Memory Tricks for Learning the 50 States
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Chef MIMAL is your guide!


   To start learning the 50 states, first find the figure we'll call Chef MIMAL.  He is colored green in the maps below, and I've added an eye to his face to make him easier to recognize.  Look for his hat, face, belly, pants, and boots.  Each letter of his name helps you remember the states just to the west of the Mississippi River. 

   Next, look for the states that tell you about Chef MIMAL's story:

  • He eats too much Kentucky fried Chicken.  (It looks like a leg of fried chicken.)
  • He doesn't play enough tennis in Tennessee.  (It looks like a tennis court.)
  • He is so out of shape, he became ill in Ohio.  That helps you remember the states Illinois, Indiana, and Ohio in the correct order.
  • He spends too much time reading magazines.  The first three letters of the word magazines help you remember the states Mississippi, Alabama, and Georgia.

   The pages below give some more map memory tricks.














Memory tricks for the
western part of the U.S. map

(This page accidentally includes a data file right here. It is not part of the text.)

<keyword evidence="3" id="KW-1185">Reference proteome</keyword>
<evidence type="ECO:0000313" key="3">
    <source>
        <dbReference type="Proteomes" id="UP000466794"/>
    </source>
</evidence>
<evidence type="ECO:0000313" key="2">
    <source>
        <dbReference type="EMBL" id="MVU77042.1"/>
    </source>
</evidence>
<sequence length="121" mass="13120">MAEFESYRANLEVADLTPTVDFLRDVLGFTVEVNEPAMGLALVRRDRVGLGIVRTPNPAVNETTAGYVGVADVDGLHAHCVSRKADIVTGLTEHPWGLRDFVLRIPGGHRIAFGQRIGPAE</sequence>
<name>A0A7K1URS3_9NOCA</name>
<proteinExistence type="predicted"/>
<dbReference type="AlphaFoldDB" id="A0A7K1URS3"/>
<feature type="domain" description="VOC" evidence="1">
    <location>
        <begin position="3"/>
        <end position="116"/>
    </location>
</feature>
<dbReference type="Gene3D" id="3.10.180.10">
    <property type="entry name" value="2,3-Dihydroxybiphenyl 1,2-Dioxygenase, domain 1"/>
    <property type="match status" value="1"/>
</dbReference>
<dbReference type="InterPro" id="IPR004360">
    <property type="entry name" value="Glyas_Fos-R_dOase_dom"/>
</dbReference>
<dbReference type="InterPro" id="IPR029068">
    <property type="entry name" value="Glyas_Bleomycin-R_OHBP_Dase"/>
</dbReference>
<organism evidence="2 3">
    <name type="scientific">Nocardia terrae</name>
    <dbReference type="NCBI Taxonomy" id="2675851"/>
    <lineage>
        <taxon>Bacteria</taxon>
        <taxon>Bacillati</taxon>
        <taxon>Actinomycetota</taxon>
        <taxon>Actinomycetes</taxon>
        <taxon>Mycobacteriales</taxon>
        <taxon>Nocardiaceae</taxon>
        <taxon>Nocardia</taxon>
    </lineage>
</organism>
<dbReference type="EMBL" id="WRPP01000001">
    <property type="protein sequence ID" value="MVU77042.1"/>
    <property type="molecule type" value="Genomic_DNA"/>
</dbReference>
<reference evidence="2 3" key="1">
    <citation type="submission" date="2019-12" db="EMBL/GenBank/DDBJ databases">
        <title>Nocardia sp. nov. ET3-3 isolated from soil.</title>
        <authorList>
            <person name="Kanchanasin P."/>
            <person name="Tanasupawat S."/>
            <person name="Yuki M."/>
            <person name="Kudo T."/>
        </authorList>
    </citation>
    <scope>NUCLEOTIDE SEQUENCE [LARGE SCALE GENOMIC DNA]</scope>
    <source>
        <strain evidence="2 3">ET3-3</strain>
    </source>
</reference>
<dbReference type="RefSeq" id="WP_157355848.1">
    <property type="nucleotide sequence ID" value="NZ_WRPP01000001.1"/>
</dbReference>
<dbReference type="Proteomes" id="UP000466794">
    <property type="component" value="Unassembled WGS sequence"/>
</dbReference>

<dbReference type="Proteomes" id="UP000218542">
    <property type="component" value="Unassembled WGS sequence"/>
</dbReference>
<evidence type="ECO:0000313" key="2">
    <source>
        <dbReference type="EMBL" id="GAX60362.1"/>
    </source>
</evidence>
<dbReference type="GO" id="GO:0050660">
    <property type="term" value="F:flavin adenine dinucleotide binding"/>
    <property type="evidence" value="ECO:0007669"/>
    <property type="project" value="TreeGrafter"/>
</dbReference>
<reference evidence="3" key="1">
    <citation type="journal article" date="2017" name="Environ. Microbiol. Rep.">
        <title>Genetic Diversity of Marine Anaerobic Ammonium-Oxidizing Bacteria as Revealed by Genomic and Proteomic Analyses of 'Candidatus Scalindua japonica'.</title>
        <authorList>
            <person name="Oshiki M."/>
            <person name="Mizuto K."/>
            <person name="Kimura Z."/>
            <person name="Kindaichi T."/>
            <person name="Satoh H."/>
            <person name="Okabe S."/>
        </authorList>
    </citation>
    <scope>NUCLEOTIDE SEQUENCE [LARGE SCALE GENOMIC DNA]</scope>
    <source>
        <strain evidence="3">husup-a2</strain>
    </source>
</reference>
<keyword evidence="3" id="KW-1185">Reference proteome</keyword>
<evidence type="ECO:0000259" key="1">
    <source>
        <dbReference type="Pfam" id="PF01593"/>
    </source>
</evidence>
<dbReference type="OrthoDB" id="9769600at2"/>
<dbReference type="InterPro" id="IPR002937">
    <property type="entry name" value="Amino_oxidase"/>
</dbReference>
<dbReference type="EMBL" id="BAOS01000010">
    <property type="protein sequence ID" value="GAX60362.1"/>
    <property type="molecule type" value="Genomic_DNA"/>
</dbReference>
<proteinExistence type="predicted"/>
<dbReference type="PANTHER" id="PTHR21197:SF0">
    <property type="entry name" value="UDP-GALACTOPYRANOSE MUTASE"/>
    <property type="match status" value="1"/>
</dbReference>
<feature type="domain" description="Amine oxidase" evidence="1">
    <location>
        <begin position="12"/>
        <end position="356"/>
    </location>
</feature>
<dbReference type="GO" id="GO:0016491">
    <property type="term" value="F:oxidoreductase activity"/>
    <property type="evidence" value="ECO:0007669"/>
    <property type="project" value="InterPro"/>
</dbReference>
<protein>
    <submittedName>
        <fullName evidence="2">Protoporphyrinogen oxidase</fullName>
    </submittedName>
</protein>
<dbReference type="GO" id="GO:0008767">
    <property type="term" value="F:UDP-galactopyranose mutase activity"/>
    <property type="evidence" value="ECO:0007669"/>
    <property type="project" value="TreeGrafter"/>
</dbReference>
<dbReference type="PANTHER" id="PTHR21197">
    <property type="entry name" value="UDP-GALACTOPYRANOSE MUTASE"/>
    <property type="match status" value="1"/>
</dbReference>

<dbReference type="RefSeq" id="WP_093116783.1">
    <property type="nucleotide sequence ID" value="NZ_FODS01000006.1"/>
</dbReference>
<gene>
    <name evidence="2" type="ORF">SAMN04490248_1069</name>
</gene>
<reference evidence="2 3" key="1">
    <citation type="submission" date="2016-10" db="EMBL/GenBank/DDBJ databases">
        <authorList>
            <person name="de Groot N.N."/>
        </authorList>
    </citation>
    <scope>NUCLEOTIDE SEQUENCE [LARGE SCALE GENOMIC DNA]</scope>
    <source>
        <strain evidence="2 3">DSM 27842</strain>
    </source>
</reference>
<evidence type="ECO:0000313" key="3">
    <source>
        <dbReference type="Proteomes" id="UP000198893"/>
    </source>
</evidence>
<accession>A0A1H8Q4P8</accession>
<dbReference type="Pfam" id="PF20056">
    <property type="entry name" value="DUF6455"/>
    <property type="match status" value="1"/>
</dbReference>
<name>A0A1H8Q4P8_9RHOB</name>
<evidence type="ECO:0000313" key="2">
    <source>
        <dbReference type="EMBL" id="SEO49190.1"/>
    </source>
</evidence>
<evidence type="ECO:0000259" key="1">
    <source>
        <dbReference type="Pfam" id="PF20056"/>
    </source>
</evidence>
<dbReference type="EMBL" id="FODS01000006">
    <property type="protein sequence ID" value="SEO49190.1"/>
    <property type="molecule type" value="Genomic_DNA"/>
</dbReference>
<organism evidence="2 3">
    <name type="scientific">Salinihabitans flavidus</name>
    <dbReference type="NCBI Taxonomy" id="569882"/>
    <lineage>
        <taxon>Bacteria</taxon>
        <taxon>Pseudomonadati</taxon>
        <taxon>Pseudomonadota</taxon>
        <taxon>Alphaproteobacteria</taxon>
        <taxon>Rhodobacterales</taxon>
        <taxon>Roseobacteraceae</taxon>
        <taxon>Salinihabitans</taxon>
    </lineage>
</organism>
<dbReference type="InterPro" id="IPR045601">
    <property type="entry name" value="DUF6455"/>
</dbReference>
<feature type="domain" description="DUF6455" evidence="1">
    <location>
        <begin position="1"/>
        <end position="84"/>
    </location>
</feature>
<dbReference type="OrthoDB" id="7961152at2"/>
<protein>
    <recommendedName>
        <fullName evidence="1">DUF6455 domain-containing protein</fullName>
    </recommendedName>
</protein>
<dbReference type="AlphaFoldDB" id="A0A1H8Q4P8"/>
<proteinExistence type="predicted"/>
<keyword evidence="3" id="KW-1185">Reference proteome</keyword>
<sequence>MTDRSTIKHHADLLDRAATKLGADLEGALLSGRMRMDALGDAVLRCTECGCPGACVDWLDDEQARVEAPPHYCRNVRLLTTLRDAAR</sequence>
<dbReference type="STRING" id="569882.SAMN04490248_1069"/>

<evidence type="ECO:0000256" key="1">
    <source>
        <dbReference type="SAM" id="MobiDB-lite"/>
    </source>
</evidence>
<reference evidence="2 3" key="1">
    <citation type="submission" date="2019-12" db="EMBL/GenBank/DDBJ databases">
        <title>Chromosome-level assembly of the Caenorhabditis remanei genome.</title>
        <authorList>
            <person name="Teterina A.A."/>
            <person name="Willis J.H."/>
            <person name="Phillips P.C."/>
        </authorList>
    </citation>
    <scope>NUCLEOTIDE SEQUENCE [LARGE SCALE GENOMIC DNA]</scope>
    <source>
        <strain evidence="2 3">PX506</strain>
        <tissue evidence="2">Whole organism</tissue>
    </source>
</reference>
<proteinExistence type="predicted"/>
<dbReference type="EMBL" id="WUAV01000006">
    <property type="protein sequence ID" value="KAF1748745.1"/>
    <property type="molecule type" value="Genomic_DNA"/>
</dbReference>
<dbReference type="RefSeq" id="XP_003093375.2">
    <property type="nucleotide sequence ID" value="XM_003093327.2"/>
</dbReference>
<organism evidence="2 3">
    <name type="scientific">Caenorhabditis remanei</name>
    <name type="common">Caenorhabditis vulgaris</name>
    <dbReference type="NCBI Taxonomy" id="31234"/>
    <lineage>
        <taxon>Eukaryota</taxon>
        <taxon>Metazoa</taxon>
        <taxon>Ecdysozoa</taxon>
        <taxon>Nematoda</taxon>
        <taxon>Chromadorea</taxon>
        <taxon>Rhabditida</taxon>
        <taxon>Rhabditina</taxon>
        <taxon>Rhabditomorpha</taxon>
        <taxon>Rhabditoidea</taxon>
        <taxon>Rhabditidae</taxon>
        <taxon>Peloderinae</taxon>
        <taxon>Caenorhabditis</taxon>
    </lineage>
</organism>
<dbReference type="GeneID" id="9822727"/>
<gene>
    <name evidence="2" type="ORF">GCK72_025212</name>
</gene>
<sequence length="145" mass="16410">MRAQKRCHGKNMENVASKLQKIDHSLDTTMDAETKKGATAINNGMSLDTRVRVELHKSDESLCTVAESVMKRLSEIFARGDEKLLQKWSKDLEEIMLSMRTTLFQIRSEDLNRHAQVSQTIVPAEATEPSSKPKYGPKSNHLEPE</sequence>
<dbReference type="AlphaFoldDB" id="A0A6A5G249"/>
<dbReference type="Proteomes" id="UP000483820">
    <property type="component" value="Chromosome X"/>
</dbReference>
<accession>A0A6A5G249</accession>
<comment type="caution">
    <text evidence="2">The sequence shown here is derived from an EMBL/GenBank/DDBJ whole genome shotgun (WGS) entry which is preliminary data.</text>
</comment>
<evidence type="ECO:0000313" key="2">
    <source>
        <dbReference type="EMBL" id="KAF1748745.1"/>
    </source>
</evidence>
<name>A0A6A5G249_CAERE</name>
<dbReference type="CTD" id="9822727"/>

Chef MIMAL is shown again on this map, still colored green.
  • The first letters of the far western states, California, Oregon, and Washington, spell COW - so picture them with a dairy cow giving milk.
  • Nevada has a "V" shape at the bottom, and has the letter v in its name.
  • Look for the face of old mon (man) Montana.  He is always forgetting his neighbor, even though he is always looking at it, and says, "I don't know Idaho."
  • Kansas is the shape of a can of soup, so remember it with the word "can."  It it pouring into Oklahoma, which is shaped like a pan with a handle.
  • North Dakota and South Dakota are so similar in size and shape that we'll call them the "twins of the North."







 





As you learn the 50 states, try to come up with
 some new memory tricks of your own!


 









Copyright Notice

   Copyright 2010, 2012 by David Burns.  All rights reserved.  As a guide to the Virginia Standards of Learning, some pages necessarily include phrases or sentences from that document, which is available online from the Virginia Department of Education.  The author's copyright extends to the original text and graphics, unique design and layout, and related material.